Linked by Thom Holwerda on Tue 26th Jun 2018 22:40 UTC
OSNews, Generic OSes

Yesterday, we linked to a 1997 book about the Windows 95 file system, which is a great read. Don't let the fun end there, though - the site hosting said book, by Antoni Sawicki, is a true treasure trove of in-depth books that while outdated today, are still amazingly detailed reads. I honestly have no idea which to pick to quote here as an example, so out of my own personal interest, I couldn't really pass up "Configuring CDE: The Common Desktop Environment" by Charles Fernandez.

If you spend the major portion of your work day in front of a workstation chasing bits through the electronic networks of cyberspace, aka the information highway, so that your users can be more productive, this book is for you.

If you spend your days (or, thanks to some corporate edict, are about to spend your days) living in the Common Desktop Environment, so that your users can focus on their work and not the mechanics of getting to their work, this book shows you what you can do to make that environment their home.

There's countless other great reads in the list, so peruse them and find your own favourites.

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by Alfman on Wed 27th Jun 2018 00:14 UTC
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I had a decent collection of old computing books about programming languages, PC hardware, networking, windows APIs, etc. These were good reference books, but alas technology books become obsolete quickly. I didn't want them to go in the trash, but since I couldn't keep them any longer and I couldn't even give them away, they went out for recycling.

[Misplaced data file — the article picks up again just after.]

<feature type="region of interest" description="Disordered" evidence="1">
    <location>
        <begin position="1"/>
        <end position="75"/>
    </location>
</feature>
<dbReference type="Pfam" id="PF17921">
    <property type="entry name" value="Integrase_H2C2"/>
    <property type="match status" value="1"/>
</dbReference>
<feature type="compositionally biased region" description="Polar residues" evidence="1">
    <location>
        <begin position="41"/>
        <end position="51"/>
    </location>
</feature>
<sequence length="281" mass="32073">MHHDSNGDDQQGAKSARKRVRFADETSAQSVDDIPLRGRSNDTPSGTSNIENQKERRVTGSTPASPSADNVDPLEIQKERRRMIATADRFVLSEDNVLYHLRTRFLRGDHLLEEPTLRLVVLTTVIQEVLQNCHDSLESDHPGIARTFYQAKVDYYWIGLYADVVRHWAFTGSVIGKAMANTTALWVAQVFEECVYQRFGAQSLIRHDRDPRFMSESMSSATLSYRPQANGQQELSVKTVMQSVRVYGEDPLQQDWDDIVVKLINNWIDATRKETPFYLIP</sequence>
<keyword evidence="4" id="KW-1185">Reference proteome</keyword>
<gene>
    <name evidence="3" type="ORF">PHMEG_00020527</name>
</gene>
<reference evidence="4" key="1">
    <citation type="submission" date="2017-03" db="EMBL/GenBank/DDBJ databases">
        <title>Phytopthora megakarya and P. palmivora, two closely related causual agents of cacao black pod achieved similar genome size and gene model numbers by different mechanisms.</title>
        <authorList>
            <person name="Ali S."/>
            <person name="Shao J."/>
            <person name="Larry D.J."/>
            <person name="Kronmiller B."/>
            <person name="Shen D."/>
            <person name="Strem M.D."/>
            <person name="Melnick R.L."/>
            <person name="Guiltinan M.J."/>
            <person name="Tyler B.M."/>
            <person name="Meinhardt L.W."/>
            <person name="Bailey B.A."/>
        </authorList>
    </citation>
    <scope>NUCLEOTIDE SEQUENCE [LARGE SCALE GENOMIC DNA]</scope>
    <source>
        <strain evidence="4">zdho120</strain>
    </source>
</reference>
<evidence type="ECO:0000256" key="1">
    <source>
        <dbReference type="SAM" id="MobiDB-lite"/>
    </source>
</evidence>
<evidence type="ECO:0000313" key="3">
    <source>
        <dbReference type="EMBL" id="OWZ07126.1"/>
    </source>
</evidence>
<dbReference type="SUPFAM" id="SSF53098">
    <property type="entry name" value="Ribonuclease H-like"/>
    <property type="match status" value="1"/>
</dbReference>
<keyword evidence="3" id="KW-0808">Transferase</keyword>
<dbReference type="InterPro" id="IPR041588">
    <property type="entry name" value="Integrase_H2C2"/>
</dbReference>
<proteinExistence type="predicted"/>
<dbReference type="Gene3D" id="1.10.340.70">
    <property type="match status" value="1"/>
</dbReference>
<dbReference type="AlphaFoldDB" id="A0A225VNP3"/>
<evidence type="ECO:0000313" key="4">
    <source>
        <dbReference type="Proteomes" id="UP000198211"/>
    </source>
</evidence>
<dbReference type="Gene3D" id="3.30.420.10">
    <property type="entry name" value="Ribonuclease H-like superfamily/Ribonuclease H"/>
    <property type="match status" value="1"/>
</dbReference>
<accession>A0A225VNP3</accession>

Maybe these digitized books will have a better fate. Although it's likely they'll continue to decrease in utility, they do preserve the past. I'm trying to place myself in the shoes of someone a few centuries from now, assuming there's no world war that would come through and take everything down. Would they have any interest in our technical books? If nothing else, they could make for interesting museum exhibits along-side our PCs behind "do not touch" signs.

In the future there will be a panel of expert historians who will study our technology, much like we study the romans and egyptians. I wonder how our epoch will compare to others? Do we stand out or will we fade into oblivion? How much of us will actually get preserved in the long run?

Reply Score: 6
by raboof on Wed 27th Jun 2018 09:05 UTC
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2005-07-24 also has an impressive collection: .

Reply Score: 4

Windows 85
by RobG on Wed 27th Jun 2018 11:15 UTC
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Better known as Windows 1.0, surely the file system was basic FAT back then. Did it even support subfolders back then?

Reply Score: 2

Learn something new
by whartung on Wed 27th Jun 2018 17:35 UTC
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Well, I must say I never knew that there was a Xenix implementation for the Lisa.

That's truly new to me.

I'm disappointed there was nothing on Windows 1.

I've yet to find legacy documentation on developing under Windows 1. Keep trying to find a old MS manual or some other book, but so far to no avail.

Windows 1, and part of Windows 2 were both pre-386, and even pre-286, so I'm keen on how they managed multiple processes and share resources.

Reply Score: 3

RE: Learn something new
by mrdeworde on Thu 28th Jun 2018 03:04 UTC in reply to "Learn something new"
mrdeworde Member since:


Scans of most of the binders are available at and you can get the SDK header files and whatnot from any number of websites, such as this one:

Hope this helps!

Reply Score: 3